in Auckland.
Nonetheless, Travel Agents Association of New Zealand (TAANZ) chief executive officer Andrew Olsen then said the new centre wasn’t enough, and applications need to go online.
And Woeke-Jacobs, at the Destination Marketing Services DMS Connect
roadshow in Auckland yesterday, says damage continues to be done, adding she
found that all of the New Zealand buyers at the event were talking about the visas.
‘Basically South Africa is off the table for New Zealand groups, it is not even being considered. It is very disappointing for us after so many years of investing in this market.’
Woeke-Jacobs says she understands the requirement for visas.‘But make it simple, put it online, don’t make people physically travel to an office to obtain the visa.’

– By Stu Freeman

Group market next big horizon for Hawaii

Friday, 24 February 2017 10:49

Sports groups, incentives and weddings are Hawaii’s next big opportunity out of the New Zealand market, says Darragh Walshe, general manager New Zealand of Hawaii Tourism Oceania.
Walshe says the destination has seen strong growth since Hawaiian Airlines joined Air New Zealand servicing the destination some four years ago. However, the meetings, incentives and sports sector only make up 4% of the business heading to Hawaii out of New Zealand.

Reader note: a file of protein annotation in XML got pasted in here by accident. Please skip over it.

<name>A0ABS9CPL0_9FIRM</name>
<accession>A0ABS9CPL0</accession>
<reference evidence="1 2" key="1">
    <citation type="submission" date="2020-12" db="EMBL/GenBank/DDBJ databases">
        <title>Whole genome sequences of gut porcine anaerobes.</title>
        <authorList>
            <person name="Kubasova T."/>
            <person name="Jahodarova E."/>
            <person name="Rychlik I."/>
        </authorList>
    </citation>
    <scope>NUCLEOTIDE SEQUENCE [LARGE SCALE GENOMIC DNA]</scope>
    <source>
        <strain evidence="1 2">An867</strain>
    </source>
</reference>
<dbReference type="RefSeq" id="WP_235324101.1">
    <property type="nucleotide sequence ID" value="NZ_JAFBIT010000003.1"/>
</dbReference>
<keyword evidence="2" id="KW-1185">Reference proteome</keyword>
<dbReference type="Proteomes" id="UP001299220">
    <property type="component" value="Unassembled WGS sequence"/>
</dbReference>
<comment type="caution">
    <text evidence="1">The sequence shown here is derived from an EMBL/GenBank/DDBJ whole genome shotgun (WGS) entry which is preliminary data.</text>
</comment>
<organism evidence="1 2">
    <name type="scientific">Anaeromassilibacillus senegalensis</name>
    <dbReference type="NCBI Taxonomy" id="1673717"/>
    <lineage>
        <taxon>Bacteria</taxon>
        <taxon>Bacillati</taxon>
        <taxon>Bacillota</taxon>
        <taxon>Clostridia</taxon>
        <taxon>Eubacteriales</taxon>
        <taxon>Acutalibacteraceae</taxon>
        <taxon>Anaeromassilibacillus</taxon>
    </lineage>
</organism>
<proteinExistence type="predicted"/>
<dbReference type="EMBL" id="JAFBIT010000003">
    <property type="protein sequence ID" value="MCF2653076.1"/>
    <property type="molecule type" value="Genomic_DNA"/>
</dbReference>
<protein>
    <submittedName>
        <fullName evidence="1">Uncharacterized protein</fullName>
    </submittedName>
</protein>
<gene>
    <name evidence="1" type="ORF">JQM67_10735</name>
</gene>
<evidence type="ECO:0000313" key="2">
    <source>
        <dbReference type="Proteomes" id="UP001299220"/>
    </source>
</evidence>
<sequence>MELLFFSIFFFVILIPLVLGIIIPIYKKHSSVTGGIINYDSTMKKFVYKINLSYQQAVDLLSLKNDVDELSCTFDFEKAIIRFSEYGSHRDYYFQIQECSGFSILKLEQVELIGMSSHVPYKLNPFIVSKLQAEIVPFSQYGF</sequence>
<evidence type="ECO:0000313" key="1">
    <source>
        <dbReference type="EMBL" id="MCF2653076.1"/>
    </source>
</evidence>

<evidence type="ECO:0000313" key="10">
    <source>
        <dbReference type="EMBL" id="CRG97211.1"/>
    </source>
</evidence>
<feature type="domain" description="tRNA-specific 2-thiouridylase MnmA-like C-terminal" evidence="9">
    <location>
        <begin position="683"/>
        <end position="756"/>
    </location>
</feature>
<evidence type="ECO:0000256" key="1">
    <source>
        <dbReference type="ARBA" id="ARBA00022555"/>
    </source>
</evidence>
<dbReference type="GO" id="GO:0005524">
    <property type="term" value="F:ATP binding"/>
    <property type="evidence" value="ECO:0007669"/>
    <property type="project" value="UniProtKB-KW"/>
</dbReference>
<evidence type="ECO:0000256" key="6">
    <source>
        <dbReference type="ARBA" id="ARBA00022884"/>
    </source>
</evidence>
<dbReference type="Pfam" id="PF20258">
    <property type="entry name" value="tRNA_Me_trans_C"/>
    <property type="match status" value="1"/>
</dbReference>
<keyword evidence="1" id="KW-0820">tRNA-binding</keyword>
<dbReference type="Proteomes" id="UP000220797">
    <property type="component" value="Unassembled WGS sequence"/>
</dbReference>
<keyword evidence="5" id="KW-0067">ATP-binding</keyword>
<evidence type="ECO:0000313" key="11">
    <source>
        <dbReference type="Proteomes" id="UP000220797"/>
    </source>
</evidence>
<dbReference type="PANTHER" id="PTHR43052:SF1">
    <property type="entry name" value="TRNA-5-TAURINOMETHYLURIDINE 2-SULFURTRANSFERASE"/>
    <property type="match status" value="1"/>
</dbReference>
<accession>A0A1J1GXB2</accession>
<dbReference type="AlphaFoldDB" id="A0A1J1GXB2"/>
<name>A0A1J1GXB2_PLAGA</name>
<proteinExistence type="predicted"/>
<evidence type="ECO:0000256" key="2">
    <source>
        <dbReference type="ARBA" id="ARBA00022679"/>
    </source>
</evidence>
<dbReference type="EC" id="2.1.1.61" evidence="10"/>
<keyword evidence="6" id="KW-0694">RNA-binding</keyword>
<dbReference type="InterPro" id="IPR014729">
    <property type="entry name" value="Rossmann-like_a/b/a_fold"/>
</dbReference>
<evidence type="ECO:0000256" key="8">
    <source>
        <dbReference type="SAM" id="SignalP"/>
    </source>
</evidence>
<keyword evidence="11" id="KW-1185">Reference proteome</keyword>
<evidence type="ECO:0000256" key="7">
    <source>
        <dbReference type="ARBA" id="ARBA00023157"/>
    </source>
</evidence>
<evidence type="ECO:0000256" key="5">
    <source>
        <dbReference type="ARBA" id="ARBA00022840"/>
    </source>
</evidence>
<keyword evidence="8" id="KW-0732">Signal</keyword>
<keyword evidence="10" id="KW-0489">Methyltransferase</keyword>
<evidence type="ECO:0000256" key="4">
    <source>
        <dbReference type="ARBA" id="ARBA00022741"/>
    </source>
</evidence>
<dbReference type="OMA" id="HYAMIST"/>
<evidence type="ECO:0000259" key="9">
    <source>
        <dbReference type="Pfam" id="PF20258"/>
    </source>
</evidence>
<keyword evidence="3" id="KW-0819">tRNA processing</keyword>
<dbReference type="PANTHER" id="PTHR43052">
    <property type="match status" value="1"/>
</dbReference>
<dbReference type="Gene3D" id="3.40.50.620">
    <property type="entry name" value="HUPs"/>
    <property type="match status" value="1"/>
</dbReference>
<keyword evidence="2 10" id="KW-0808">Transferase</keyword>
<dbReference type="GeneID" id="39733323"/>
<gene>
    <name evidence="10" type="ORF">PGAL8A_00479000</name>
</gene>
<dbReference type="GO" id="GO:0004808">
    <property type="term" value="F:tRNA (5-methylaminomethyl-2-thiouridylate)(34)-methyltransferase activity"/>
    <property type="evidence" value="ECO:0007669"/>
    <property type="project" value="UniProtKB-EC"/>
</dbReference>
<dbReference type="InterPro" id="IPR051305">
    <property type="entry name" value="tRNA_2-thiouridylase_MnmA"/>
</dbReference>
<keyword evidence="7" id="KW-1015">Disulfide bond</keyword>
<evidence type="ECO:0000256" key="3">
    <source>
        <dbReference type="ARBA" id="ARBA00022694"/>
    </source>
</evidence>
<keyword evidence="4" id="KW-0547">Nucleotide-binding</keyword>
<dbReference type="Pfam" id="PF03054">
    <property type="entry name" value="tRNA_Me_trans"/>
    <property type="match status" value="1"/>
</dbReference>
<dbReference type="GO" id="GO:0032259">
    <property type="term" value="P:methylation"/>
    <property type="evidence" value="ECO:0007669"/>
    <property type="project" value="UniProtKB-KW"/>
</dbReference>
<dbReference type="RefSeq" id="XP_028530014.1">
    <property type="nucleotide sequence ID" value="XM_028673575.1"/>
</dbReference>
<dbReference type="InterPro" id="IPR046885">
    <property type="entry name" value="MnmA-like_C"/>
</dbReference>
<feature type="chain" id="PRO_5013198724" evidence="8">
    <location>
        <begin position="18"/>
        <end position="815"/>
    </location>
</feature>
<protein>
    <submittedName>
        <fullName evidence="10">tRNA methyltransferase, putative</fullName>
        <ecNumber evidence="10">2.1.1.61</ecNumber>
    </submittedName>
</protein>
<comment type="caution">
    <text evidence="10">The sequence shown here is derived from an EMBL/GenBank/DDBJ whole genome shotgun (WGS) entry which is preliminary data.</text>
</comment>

‘We’ve really only scratched the surface there and we still see huge potential.’
He says the other area that retains huge potential is travel to the outer islands – beyond the well-known resort area of Waikiki. ‘We had a very small drop in visitors to the outer islands last year and we never like to see that.’
Walshe’s comments came at a function in Auckland last night, with four suppliers from Hawaii ‘stopping’ on their way home from a major incentives and meeting show in Melbourne this week.
The Auckland event attracted a mix of sports tour companies, meeting and incentive organisers and general leisure product managers and agents.
One of the visitors, Randy Parker of the Maui Visitors and Convention Bureau, says he is promoting both old favourites and new attractions that appeal to leisure travellers and the business events group market.
‘If you start your day watching the sun rise through the clouds at Haleakala (a mountain which gives its name to Haleakala National Park) how can you not be having a great
day? I promote that to both leisure and group markets.’
He says one of the newer activities on Maui is Zip & Dip. ‘You zip down the line and straight into the water – it’s probably something new that everyone’s got to do.’